One-on-one with Staci Mannella '18

by Jake Philhower | 3/5/18 2:25am

Staci Mannella ’18 is a member of the U.S. Paralympian team that will be competing in Pyeongchang, South Korea beginning on March 9. Mannella suffers from achromatopsia, which causes partial blindness and sensitivity to light. In 2014, Mannella finished sixth in slalom and giant slalom at the Sochi Paralympic Games. Last year, she earned her first podium at the World Championships with a bronze medal finish in the super combined. In addition to skiing, Mannella is a member of the Dartmouth equestrian team.

How did it feel to qualify for the Paralympics in Pyeongchang?

SM: I was pretty stoked. I had sort of a weird season with some injuries, so I wasn’t really sure. I was definitely qualified to go; it was just whether or not I was going to be healthy enough to ski. Making the team was definitely exciting because I have gotten through a lot of different things. My goal has been to make the team for a while now. I skied at Sochi and have been skiing with a new guide since I started at Dartmouth, right after Sochi. Obviously qualifying is always the goal, but I was lucky that I was in a position that I wasn’t too worried about qualifying.

What was your favorite memory or moment from Sochi?

SM: I think what sticks out most is kind of cliché but walking into the opening ceremonies was a really cool experience. To be able to walk in with your country and to have that much energy in the room was amazing. I think realizing how bigger than life being at the Paralympics and being part of an event that brings so much energy and so many people together is just exciting for me. We don’t get to see that too often on the normal World Cup circuit. Being a part of something that everyone in the world is interested and is so unifying is really powerful. It brings everyone together for a common goal.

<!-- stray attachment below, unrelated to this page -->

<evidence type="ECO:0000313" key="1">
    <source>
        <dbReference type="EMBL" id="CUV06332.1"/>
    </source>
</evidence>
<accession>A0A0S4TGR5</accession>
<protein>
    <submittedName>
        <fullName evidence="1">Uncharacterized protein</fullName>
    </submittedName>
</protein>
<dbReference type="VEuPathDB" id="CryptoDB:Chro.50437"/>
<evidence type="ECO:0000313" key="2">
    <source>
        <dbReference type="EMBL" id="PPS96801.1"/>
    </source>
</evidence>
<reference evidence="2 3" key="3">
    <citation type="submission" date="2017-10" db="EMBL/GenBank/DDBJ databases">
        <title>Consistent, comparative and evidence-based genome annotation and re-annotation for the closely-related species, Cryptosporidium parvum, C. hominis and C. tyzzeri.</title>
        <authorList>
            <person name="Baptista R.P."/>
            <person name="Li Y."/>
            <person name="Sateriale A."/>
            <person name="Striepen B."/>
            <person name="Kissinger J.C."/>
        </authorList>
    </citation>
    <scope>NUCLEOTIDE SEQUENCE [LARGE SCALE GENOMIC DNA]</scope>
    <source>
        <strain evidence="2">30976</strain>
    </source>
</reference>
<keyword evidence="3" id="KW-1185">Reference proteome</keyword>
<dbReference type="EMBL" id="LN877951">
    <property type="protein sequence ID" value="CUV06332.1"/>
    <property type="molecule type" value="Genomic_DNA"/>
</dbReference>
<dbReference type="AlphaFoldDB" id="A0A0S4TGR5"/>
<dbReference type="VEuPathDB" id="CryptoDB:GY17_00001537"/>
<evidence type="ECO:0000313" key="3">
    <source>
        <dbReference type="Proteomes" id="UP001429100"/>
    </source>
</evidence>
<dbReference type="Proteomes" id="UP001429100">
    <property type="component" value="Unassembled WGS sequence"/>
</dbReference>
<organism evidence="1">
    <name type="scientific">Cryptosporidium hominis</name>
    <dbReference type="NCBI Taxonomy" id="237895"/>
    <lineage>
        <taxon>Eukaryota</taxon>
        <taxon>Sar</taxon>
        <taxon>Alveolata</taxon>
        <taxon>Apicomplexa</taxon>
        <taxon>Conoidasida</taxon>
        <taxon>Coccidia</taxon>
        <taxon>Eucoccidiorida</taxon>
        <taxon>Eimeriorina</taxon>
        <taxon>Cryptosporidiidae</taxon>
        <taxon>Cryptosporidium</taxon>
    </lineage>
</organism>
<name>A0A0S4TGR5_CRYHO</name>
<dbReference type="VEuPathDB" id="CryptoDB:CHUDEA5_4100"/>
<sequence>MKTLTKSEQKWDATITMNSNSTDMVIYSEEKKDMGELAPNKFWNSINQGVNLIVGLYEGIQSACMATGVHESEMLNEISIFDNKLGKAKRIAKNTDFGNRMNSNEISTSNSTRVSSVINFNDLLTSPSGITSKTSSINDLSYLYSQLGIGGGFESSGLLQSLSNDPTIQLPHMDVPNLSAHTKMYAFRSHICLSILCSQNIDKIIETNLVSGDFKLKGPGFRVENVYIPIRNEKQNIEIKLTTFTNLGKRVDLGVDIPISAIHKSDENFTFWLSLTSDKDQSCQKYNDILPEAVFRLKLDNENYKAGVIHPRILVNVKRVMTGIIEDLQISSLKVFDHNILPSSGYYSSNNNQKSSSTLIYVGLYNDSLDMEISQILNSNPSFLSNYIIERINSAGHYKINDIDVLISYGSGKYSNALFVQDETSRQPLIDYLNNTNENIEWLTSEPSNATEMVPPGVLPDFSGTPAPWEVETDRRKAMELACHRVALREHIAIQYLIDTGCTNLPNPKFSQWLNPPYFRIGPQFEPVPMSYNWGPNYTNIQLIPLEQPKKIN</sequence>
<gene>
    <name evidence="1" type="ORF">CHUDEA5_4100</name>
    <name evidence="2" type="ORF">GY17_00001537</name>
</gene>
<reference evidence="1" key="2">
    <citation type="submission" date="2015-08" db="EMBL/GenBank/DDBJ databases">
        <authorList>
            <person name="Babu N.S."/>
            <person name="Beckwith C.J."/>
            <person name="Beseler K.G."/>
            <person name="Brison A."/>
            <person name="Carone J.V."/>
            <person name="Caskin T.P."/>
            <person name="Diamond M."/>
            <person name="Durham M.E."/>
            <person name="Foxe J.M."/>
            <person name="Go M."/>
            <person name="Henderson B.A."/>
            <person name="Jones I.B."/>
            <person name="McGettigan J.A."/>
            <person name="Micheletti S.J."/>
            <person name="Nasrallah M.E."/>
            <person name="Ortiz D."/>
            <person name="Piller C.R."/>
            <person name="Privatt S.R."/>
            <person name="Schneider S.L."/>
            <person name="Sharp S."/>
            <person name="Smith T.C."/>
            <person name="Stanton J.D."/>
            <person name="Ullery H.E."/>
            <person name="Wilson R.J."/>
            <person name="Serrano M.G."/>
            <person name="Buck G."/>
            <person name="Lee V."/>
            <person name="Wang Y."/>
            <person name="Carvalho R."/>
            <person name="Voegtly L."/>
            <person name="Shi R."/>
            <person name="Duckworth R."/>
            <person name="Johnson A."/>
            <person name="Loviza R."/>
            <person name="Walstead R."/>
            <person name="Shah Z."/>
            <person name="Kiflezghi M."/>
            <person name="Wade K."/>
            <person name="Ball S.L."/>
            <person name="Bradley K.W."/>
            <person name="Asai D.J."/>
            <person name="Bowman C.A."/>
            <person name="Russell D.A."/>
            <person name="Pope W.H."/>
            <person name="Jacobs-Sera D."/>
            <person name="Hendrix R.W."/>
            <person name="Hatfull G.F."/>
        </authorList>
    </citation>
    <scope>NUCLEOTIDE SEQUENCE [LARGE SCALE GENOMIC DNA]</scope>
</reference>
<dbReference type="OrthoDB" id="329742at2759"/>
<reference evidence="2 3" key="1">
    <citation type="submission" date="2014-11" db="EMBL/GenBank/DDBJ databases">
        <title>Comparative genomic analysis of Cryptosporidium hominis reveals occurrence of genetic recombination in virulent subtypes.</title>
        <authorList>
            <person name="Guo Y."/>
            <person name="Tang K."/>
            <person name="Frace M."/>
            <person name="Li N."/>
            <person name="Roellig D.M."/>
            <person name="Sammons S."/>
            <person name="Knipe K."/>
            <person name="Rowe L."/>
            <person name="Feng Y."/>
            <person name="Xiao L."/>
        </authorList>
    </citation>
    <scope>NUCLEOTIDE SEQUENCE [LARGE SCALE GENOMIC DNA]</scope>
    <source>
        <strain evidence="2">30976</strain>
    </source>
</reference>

What is it like balancing competitive skiing, the equestrian team and your schoolwork?

SM: I think a lot of people view their social life as a break from studying. I do that to a certain extent, but I use my gym time and my time that I go to practice as time that I spend away from studying. Other than that, I work really hard. Everyone does; you have to or you don’t pass. I study a lot, and sometimes I’m a little compulsive about how much I’m studying. Sometimes I need to take a step back and take a little bit of a break. It’s always a time management struggle.

What is it like being on the equestrian team and riding horses with a vision impairment?

SM: They give me a little bit of freedom because a horse can see, and a horse isn’t going to purposely run into a wall. They’re going to jump over the fence they’re not going to crash right through it, so that’s nice for me. I can see a little bit and so usually when I’m riding a horse as I approach the jump I can start to see, which is helpful. I love the horses. They’re not going to run into something. When I ski, I’m following someone, so I have an extra pair of eyes that are never going to fail me.

Do you have any expectations or goals for this year’s games?

SM: The goal is to be on the podium. I really want to be happy with my performance. I’ve been working really hard. I was a bit off this past season, but I’ve come a long way in the last four years and I’m hoping that that will show in our results. Ultimately, I want to be on the podium, and I want to win ­— every athlete wants to win. I want to walk away feeling like I skied my best and left it all out on the hill out and enjoyed the moment too.

This interview has been edited and condensed for clarity and length.